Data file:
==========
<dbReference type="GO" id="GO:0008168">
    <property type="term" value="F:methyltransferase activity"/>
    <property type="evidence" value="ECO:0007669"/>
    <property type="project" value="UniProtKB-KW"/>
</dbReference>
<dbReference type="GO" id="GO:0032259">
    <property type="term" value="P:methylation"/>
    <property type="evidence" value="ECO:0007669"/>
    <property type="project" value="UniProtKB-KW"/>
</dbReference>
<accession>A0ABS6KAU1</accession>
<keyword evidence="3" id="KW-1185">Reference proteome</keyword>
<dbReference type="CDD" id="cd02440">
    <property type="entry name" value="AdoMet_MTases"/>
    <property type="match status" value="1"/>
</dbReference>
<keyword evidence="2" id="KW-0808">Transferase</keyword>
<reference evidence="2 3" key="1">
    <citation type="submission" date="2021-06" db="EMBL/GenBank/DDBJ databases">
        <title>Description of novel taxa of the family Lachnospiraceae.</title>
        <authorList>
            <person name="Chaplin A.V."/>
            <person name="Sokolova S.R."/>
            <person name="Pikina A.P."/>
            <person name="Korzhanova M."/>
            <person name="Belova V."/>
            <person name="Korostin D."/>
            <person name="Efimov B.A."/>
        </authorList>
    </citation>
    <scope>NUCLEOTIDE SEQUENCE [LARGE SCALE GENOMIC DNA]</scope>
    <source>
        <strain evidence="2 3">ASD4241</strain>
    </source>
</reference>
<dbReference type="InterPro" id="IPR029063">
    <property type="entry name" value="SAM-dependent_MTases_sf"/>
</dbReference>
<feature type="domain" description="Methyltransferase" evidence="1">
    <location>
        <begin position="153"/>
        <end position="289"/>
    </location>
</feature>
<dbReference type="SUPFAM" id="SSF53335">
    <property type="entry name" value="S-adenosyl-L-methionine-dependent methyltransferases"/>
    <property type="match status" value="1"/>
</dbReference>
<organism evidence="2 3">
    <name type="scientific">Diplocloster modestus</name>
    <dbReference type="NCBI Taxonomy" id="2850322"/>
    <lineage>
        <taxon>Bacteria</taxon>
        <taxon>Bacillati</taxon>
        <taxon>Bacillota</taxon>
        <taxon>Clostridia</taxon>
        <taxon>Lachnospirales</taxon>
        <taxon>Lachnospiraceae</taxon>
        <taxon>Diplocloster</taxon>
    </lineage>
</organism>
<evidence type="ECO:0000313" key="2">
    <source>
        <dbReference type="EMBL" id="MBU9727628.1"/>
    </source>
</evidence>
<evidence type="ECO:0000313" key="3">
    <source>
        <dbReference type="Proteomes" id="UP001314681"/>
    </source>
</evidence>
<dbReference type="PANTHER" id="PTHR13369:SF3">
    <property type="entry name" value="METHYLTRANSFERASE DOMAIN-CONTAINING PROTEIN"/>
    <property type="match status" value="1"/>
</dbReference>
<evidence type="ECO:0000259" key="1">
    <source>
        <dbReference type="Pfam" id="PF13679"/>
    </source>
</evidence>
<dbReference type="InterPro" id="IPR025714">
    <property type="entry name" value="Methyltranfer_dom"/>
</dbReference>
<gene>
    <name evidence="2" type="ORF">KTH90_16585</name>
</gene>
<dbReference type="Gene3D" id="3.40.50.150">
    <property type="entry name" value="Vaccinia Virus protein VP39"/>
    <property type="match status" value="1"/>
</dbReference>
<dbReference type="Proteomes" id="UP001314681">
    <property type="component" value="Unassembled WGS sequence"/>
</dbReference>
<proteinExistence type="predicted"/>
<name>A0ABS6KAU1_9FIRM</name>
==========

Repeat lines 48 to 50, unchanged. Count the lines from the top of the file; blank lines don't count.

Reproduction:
</dbReference>
<organism evidence="2 3">
    <name type="scientific">Diplocloster modestus</name>